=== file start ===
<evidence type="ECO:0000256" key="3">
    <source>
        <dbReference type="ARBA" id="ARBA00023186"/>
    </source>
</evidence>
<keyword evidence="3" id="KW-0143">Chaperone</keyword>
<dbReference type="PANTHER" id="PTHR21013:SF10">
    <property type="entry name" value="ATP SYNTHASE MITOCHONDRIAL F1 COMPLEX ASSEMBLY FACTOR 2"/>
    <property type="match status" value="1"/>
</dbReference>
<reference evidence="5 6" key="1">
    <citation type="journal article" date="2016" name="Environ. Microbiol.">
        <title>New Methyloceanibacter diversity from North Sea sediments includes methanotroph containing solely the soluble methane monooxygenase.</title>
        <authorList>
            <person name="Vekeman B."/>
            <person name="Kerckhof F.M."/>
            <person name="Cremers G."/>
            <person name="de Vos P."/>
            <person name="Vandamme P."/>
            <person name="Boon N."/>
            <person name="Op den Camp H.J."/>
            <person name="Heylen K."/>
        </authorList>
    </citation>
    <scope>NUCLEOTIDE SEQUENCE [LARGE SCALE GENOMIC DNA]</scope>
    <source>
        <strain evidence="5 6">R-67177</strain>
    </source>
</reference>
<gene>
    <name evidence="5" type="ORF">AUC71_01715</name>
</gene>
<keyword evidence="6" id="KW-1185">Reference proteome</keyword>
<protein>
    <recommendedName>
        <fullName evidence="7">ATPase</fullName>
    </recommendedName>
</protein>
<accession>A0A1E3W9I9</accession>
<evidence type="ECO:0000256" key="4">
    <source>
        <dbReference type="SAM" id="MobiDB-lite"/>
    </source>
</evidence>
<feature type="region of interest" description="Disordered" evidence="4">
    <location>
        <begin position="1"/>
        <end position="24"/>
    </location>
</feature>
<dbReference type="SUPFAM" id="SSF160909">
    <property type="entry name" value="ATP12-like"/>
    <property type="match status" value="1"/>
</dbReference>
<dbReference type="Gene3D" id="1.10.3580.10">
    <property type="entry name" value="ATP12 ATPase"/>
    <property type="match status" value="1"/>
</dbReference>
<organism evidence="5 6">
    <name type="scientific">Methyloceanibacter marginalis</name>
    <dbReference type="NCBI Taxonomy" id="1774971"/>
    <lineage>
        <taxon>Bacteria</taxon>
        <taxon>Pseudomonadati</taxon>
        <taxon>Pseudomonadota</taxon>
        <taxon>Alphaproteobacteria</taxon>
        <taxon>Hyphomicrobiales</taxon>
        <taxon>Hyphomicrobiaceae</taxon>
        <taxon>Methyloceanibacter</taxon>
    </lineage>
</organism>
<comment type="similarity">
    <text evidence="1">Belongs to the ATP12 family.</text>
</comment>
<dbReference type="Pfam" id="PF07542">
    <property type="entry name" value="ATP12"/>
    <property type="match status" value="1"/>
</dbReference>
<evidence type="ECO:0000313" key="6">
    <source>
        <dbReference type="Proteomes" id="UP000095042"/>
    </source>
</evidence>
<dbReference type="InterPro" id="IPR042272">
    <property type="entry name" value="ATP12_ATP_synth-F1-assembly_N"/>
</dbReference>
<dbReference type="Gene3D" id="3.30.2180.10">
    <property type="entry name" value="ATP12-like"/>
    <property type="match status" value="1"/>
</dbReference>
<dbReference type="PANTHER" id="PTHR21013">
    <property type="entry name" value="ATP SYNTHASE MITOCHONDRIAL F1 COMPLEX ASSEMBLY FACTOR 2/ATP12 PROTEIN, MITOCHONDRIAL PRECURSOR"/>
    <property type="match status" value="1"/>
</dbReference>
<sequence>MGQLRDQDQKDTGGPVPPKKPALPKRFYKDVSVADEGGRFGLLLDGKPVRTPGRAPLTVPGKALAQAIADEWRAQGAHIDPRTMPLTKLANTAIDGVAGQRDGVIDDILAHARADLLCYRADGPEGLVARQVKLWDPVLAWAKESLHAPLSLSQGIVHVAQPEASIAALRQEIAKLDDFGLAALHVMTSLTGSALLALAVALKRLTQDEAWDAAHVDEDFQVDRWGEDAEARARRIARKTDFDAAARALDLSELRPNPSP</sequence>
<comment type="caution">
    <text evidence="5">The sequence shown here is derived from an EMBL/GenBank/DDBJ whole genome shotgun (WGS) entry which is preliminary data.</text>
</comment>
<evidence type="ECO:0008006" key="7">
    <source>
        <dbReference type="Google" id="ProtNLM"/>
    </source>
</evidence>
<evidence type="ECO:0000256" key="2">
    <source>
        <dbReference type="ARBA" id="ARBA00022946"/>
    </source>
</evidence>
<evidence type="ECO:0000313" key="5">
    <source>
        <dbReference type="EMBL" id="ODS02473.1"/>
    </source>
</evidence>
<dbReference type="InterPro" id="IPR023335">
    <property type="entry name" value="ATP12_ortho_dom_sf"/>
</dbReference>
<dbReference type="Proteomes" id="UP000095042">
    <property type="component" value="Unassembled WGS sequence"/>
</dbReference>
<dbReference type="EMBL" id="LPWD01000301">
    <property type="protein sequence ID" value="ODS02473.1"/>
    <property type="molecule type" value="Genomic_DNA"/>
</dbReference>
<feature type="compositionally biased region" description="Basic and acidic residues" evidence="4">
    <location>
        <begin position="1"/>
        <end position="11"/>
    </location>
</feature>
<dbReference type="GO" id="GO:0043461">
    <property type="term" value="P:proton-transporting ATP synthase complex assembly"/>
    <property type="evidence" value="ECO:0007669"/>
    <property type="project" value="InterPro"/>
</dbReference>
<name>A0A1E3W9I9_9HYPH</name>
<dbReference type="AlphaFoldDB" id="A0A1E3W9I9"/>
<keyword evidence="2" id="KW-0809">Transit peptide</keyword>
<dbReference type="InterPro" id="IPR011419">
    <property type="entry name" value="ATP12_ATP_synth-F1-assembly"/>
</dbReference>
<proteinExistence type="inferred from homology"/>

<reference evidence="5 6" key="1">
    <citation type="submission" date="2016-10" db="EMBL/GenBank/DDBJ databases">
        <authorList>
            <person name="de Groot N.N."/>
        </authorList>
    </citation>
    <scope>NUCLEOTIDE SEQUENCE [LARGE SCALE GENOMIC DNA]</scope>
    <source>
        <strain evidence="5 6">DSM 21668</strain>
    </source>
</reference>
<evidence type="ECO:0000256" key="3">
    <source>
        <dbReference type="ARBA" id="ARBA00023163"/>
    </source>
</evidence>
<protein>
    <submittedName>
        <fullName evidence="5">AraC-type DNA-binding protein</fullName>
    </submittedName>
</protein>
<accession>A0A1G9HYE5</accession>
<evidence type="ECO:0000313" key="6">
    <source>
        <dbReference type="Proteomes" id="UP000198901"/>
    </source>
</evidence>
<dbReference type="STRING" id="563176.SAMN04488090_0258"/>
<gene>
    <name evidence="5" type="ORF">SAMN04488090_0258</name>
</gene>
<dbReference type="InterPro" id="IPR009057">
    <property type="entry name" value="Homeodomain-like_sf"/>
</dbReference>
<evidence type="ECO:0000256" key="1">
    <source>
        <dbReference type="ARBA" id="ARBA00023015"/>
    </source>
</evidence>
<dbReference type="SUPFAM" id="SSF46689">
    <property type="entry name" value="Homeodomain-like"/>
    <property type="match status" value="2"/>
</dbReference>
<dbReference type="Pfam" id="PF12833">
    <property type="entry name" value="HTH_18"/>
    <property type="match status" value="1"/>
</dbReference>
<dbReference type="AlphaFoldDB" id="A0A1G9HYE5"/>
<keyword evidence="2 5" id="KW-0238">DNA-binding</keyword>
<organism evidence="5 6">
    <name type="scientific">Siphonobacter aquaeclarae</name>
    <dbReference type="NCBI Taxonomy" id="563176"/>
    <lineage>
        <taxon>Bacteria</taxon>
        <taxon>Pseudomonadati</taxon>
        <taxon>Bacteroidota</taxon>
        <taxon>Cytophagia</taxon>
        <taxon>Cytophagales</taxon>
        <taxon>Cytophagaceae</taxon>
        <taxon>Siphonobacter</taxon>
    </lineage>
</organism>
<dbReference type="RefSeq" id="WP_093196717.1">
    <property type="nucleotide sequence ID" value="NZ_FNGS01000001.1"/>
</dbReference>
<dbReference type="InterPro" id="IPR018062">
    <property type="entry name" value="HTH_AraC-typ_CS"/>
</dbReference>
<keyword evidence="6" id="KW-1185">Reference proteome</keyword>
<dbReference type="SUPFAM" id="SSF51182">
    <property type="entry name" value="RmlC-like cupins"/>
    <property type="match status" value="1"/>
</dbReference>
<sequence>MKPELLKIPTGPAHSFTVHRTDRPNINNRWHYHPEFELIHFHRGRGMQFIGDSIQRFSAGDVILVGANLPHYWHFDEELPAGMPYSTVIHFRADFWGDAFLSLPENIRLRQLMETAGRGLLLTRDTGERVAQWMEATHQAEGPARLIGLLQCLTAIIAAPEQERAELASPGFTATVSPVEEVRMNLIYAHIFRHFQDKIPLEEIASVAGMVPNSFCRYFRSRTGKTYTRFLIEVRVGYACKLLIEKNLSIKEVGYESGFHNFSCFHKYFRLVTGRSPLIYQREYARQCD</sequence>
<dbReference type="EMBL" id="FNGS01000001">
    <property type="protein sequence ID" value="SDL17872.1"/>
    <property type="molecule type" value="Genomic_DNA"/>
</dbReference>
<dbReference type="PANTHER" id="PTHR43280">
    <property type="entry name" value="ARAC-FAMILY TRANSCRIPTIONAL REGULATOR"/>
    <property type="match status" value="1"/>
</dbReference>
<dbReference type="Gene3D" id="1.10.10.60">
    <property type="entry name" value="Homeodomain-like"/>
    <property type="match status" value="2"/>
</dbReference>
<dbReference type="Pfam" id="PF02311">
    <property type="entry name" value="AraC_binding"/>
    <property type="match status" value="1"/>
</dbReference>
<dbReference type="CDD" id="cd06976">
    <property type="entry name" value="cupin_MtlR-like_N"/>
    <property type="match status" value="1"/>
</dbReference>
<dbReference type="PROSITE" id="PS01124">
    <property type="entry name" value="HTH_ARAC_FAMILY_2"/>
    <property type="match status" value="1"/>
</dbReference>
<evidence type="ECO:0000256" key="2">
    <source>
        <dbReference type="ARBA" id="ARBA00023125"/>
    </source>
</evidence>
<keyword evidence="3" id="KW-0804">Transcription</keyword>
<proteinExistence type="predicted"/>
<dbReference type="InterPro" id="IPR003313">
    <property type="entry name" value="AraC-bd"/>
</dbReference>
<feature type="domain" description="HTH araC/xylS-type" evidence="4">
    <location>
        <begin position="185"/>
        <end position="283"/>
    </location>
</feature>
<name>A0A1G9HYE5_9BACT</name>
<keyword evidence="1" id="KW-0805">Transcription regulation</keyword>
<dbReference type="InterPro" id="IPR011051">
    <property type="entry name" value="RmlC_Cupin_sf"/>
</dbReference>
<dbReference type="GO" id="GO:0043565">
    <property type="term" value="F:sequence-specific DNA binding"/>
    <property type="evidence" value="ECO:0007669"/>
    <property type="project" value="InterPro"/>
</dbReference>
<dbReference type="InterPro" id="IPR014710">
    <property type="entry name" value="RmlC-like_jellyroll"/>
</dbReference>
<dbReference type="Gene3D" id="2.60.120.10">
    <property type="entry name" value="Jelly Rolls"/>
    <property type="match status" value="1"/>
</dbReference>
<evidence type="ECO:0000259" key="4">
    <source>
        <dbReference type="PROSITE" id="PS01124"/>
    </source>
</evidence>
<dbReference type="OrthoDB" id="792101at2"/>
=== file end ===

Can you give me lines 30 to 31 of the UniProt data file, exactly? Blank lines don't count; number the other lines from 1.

<gene>
    <name evidence="5" type="ORF">AUC71_01715</name>